Friday, April 30, 2010


Walking for my afternoon coffee today I passed a big dragonfly resting on a low fence. The street is busy and people seem determined to crush small things; I have even seen a poor flattened gecko. I doubled back and the dragonfly came easily onto my finger. It wiped its eyes and was still. To my embarassment the lovely barrista at my favourite cafe saw I was trying to hide something under the takeaway counter. She thought I had done my finger again. Its wings started to hum. As I lifted my hand up to show her - she cooed, it was a lovely little creature - it started to take off. I caught it and sprinted outside and away it sailed. Here it is as its wings flickered while it decided whether a cafe was a good place to fly.

Sunday, April 18, 2010

Autumn & spongecake

Yesterday we dropped by a local church's market-day and although tempted by butterfly wreaths we bought only a sponge cake.

Today Princess Pea decorated it for afternoon tea, with intermittent help from Cheekus Weekus. The five of us have eaten the whole thing. It was a real CWA-style light-as-a-feather beauty.

Later Princess cooked on the stove for almost the first time, roo steaks. Yum (but no photos - she got a bit cranky over the for-the-blog cake photos so I'd stopped).

Wednesday, April 14, 2010


RIP Fred, some time ago. S/he made several unsuccessful attempts to spin a cocoon, went into metamorphosis as a sort of insect mummy-thing and quietly passed away without ever emerging as a moth.

Fred was the only survivor of our final batch of eggs.

When Princess Pea was very little, we were given five silkworms from the class batch by her lovely, very kind pre-prep teacher. Toddler Running Boy wrapped them in a tissue and raced about the house whizzing the bundle up and down in his little hand. "I am taking them for a rocket ride" he said indignantly when asked. "They like it." They did not. After several more, forbidden, rocket rides, the traumatised caterpillars refused to eat and wasted away gruesomely.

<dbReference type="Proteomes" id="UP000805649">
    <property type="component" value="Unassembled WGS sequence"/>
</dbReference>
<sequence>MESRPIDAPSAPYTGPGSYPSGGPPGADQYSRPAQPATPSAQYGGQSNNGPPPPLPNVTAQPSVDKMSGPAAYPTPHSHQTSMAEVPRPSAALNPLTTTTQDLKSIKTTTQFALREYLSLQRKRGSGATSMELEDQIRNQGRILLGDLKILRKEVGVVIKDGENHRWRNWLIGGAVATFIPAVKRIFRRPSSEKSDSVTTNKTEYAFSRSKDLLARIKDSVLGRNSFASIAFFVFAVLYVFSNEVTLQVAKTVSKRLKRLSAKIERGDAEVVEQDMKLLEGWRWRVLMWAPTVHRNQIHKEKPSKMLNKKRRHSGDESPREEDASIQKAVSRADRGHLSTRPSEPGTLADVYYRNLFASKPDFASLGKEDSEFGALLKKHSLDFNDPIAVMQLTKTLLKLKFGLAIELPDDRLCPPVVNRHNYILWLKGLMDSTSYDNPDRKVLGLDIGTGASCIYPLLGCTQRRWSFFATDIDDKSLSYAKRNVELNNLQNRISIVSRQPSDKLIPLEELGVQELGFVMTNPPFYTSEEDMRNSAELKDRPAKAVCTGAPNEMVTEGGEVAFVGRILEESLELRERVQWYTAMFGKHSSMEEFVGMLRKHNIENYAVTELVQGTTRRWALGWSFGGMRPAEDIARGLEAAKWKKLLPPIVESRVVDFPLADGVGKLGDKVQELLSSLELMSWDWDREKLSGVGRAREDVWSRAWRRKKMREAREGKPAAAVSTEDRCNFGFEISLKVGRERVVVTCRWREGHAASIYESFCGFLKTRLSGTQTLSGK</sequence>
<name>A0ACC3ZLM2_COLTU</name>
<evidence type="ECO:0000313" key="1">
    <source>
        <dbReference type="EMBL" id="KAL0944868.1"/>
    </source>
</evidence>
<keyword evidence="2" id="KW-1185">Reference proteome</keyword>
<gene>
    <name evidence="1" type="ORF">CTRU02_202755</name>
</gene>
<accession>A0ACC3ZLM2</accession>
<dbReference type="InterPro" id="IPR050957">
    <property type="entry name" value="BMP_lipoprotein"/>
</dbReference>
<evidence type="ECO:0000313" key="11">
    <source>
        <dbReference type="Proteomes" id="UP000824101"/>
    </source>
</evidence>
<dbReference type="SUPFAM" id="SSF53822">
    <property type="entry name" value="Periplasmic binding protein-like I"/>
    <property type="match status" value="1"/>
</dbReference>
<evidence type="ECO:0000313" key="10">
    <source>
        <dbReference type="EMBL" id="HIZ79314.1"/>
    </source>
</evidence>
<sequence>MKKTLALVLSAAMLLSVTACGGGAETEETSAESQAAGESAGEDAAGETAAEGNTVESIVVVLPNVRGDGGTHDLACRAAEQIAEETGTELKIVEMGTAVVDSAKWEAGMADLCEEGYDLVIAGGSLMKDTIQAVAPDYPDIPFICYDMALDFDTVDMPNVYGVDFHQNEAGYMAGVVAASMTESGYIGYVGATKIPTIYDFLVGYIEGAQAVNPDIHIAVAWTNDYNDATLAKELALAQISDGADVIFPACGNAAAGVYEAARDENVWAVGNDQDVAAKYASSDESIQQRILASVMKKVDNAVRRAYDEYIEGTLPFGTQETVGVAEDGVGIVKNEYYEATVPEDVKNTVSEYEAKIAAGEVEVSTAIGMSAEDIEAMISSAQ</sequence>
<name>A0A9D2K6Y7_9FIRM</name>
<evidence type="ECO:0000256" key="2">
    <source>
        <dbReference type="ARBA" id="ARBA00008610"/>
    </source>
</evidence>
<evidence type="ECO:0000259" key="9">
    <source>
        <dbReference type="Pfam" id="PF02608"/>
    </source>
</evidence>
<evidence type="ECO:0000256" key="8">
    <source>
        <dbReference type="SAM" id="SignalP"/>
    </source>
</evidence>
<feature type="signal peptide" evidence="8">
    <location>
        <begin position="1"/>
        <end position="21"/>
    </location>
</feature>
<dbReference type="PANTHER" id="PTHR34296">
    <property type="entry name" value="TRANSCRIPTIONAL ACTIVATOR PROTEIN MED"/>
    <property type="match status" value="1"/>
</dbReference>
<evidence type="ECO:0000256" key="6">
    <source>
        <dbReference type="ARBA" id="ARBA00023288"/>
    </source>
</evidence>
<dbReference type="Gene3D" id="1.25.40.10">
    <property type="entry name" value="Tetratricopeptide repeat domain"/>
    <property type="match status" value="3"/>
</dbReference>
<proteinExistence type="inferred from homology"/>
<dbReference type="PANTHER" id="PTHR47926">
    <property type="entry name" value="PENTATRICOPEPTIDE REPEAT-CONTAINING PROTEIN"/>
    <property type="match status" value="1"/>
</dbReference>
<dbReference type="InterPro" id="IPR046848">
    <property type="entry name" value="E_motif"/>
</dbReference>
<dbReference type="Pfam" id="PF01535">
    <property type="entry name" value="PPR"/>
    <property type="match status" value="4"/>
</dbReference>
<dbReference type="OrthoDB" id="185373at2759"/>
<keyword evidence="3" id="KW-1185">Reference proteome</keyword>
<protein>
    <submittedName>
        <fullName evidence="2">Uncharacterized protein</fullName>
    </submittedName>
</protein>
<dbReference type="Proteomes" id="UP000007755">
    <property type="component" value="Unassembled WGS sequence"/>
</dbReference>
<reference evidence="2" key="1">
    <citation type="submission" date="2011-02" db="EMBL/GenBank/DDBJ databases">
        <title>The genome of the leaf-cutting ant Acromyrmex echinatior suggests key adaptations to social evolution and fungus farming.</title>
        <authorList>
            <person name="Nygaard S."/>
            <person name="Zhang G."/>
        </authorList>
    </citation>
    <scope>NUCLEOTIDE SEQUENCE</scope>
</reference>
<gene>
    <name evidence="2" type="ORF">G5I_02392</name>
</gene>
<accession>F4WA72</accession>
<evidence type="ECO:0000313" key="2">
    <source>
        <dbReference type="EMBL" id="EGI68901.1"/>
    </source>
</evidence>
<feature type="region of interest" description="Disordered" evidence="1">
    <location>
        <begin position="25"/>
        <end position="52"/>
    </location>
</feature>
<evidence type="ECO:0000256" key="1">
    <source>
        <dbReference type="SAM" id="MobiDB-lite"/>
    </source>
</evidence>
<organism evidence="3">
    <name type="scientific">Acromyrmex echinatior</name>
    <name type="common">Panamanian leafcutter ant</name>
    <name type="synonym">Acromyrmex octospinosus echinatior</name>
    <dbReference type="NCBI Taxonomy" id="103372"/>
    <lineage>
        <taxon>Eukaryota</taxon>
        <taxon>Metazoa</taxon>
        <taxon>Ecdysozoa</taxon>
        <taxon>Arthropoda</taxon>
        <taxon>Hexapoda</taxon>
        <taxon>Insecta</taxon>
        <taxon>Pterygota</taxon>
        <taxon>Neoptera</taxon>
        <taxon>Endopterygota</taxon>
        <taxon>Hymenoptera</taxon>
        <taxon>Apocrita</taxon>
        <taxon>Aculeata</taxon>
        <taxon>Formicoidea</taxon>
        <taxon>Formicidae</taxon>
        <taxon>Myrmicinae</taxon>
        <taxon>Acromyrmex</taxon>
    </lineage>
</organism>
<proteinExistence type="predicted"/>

We tried again with some Grade 1 silkworms and did too well. (I asked the relief teacher to have one or two at the end of the year and got the whole damned lot, to Princess' ecstatic joy.) Within a few generations there were multitudes. The CFO and I took to releasing as many as we could "back into the wild", being the Peter Pan and Wendy AIDS Memorial Garden on Commercial Rd Prahran. This was mostly mulberry trees and where we got most of the silkworms' meals. The kids agreed, eventually, to keep only a few eggs. Unfortunately the batch we chose from this generation was dud. Few hatched and fewer survived.

I should have known when to stop but we'd planted a young mulberry tree. After we moved it had been too hard monitoring each footpatch-accessible mulberry tree between work & home and covertly harvesting leaves. We couldn't stomach any repeat of the Great Lettuce Disaster. (We tried feeding them lettuce and it must have been sprayed with insecticide - the silkworms went into convulsions and died, some like hard rubber and pink, some liquefied. We explained to the kids that vets generally did not treat silkworms. Of course some lived but the Princess believes genetic damage must have caused the end of their line.)
The petshop where we get crickets for the frogs had "seasonal" boxes of silkworms for sale. Snakes or large frogs must like them. They were exorbitantly expensive,
but here we go again: these are their offspring, next year's silkworms.

Tuesday, April 13, 2010

Chestnuts mean Autumn

When I was a child my Mum, my sister and I would go to Emerald Lake around Easter to look for chestnuts.

The trees next to the lake were always picked bare so we would head over the little hill at the back, past the stream (where once we found tadpoles) into the groves. We always managed to come home with a few. Your fingers stung from wriggling the glossy brown nuts out of their prickly cases. Often there was nothing there, or a tiddler rejected by prior fossickers, needled fingers for no return. Sometimes you would find a big fat nut...after the possums had. But we always got a few worth eating.

We'd take our booty home and put them on the coals and wait. When they exploded we would pick them out with the tongs and peel off the casing and eat them with salt, the nuts hot and slightly charred.

Now, sometimes up in the hills I've convinced the CFO to pull over so I can buy cooked or raw chestnuts by the roadside, but it's not the same. I have also bought them roasted in the CBD from footpath braziers, but again it is not the same. A proper chestnut is too hot to handle, burst, floury and delicious. I tried roasting some in the oven but this was an utter waste of effort. The children (and the CFO) have been less than captivated.

Today at the Prahran Market several stalls had big, fat, tight shiny nuts and I couldn't resist. While Princess Pea finished her school project on Debussy far too late tonight I roasted some. They were fabulous and she and I and the CFO ate the whole bowl. Chestnuts mean autumn! And I told her the story behind Smetana's Trio in G, as autumn also means reflection.